I think what really keeps me on the mats recently are the little glimmers of understanding I get learning and experimenting with “soft” or “internal” aikido. I was convinced that softness could be an effective strategy by Dave Nettles and Toby Threadgill, and I sought out instruction in this vein from Henry Kono. These days, the things I don’t yet know about internal aikido are what keep me coming back. Some of the most interesting things I’ve picked up from Henry are not about technique at all, but about mindset, and thus the implications extend far beyond the mats.

Unfortunately, there will be very little soft or internal aikido on display at internationals, especially in the competition. Competition is fuel for the ego which makes true aikido almost impossible. (As a side note – I long held an uninformed loathing of freudian terminology, but at the very least, the concept of ego is quite useful, both here and in other contexts.)

The funny thing is though, is that in a way, competition is exactly what’s bringing me back.

While I may not be entirely sure about identifying as an aikido person, there is one identity I wholeheartedly embrace: the paradoxical outsider – and this is what convinced me to pony up in the end.

In chapter 10 of “The Phantom Tollbooth” Milo and Tock visit a house inhabited by a giant, a midget, a fat man, and a thin man. Of course they all end up being one person – the smallest giant in the world, the tallest midget etc… (Juster, Ch. 10)

This is the role that I want to play. I have my foot in two very different worlds, and to some extent I am the crazy outlier in each. In competitive aikido circles I’m the one doing the woo-woo magic dancing, while in the soft aikido circles I’m the one engaging in the dubious practice of competition. I’m not entirely sure that I need aikido in my life, but there’s no doubt in my mind that I want paradox.

On my circuitous journey to Japan (now even more circuitous that I’ve been rerouted through Shanghai) I’ve begun to read a book called “Wandering God: A study in Nomadic Spirituality”. In it, Morris Berman discusses paradox in a way which I found very relevant to this essay:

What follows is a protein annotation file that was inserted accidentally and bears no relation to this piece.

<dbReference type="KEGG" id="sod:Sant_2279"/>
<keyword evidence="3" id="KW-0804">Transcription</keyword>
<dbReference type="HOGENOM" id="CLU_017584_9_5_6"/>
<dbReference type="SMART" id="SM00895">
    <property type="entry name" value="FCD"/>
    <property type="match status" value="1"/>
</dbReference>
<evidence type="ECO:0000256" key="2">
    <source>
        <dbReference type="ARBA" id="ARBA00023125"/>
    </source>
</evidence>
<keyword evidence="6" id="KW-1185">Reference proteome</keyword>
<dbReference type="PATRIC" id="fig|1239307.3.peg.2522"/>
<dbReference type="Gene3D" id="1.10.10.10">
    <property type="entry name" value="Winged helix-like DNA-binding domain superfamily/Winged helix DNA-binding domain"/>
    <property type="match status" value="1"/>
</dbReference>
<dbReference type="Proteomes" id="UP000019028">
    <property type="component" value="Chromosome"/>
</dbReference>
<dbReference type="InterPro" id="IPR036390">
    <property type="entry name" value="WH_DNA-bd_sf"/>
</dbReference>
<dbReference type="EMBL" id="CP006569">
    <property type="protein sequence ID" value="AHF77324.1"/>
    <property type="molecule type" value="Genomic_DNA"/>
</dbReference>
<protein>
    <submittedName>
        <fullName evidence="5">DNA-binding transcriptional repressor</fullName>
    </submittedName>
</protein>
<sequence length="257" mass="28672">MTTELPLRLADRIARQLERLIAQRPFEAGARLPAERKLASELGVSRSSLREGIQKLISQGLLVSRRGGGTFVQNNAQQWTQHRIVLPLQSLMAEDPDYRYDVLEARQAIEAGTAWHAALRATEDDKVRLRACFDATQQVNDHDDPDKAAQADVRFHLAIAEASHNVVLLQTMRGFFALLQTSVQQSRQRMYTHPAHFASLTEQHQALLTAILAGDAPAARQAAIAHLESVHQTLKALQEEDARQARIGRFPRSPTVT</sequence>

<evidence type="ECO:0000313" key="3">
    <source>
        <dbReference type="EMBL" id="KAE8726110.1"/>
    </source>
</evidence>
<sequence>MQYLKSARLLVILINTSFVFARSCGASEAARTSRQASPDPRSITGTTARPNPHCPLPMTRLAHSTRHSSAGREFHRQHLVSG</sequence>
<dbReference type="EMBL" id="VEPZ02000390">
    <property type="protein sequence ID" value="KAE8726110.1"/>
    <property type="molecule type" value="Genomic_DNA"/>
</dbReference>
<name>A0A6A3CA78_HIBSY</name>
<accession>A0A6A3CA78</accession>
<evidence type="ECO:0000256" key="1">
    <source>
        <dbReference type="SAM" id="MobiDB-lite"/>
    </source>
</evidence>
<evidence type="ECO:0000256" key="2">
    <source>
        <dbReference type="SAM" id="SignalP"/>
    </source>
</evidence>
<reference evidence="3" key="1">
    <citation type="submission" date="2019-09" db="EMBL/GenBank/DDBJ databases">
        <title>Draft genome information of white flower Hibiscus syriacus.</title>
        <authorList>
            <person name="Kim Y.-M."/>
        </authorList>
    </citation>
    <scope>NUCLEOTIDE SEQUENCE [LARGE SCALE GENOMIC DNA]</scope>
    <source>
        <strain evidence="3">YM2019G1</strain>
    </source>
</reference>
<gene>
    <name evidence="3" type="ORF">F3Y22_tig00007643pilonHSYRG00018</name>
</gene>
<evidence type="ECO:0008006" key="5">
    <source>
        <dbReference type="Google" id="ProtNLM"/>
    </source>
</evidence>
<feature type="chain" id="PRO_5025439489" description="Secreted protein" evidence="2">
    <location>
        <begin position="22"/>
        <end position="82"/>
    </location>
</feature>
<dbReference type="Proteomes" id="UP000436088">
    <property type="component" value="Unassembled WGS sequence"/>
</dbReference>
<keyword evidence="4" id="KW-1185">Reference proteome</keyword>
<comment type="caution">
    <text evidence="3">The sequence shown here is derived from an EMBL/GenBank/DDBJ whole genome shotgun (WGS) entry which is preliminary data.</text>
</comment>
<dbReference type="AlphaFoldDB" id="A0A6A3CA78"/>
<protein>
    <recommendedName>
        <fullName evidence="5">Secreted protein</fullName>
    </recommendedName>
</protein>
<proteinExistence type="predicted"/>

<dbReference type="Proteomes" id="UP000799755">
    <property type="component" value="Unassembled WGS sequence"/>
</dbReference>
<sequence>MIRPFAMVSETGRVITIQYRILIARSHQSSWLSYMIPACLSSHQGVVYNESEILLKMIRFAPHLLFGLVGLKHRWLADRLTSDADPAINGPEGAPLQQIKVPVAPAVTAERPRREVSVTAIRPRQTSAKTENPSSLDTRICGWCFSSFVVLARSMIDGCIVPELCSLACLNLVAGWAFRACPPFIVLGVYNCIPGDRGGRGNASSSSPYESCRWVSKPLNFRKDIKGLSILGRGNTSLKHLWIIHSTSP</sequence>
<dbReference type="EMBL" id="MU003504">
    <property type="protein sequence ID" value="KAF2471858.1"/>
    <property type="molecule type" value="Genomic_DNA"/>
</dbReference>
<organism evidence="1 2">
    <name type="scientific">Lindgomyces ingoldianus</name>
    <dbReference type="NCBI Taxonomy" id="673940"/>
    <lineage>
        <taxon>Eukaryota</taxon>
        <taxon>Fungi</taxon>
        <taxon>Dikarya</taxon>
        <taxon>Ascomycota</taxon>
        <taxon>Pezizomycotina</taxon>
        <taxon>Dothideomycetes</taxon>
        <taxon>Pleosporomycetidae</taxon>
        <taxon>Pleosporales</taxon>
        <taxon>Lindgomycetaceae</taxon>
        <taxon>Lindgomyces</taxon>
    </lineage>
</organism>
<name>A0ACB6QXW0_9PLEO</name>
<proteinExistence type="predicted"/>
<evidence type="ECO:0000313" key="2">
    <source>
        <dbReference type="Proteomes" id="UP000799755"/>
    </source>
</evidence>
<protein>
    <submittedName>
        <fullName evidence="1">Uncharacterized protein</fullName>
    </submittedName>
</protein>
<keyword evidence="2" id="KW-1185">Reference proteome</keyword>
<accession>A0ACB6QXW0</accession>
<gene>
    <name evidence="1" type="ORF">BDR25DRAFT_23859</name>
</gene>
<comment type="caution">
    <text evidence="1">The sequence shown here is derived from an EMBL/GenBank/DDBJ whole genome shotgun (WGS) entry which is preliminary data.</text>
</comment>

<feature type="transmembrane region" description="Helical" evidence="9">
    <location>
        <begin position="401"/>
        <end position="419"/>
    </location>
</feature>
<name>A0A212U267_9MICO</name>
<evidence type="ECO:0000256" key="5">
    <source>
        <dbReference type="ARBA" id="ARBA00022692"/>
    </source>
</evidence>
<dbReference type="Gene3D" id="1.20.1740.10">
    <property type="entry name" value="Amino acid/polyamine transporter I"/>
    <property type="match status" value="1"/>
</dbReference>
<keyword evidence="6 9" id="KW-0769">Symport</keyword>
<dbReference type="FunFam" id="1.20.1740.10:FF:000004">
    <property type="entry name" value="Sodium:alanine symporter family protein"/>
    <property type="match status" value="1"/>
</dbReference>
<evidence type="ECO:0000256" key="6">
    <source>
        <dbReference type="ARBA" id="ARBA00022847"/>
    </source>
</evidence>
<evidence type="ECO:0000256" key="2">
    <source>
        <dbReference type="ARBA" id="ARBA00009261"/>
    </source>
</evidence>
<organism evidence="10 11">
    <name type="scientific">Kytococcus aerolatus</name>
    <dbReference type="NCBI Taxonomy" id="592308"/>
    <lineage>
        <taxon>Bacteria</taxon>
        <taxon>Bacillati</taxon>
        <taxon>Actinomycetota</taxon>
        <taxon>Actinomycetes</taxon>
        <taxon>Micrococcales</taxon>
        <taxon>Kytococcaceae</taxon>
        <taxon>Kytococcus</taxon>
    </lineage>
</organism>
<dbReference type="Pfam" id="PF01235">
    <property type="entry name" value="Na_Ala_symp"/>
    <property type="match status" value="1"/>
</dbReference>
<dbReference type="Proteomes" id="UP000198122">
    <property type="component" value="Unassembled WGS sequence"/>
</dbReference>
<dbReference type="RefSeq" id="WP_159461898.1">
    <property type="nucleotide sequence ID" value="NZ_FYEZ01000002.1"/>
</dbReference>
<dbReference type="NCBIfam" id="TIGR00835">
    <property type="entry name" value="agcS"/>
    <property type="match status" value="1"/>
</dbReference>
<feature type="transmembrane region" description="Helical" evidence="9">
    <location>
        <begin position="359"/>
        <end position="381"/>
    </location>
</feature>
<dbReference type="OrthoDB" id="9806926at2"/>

“I suspect paradox is a very old genetic memory, in that it seems to be continuous with the kind of alertness that animals often display. In humans, as the word “paradox” suggests, it includes holding contradictory propositions, or emotions, simultaneously; sustaining the tension of this conflict so that a deeper reality can emerge than one would have if one simply opted, for example, for Self or Other. In the SAC [sacred authority complex], no paradox is present; one has “certainty” instead. And in unitive trace (ascent experience), Self dissolves into Other, and that is that. This latter process can be fed into war, for example, in which the Other is obliterated in favor of the Self, even while the Self is dissolved into the nation or the cause. It would seem that these are psychologically infantile (or adolescent) solutions to the problem of bipolar (Self/Other) contradiction. What many HGs [hunter-gatherers] seem to display, by contrast, is a kind of mature ambiguity.” (Berman, p6)

“‘Certainties’ of all sorts may reassure us psychologically, but they do that only by sharply restricting the range of our experience. Treated with nonideological integrity, as a lived (somatic) experience rather than a formula, paradox may teach us that broader possibilities exist. Theoretically, at least, there is hope for us yet.” (Ibid., 18)

Reading the first few chapters of the book, I felt Berman describing not only an element that has long fascinated me, but my primary motivation to attend this tournament.

I’m going to Japan to hold on to my paradoxes. I’m doubling down on the dubious practice of competition, but (perhaps to the dismay of my teammates?) I’ll be trying hard not to try to win. I want to get out on the mat and try to convince myself that neither my opponent nor I exists (“敵もいない植芝もいない”) – (Ueshiba sensei, as quoted by Henry Kono)

We’ll see how that goes.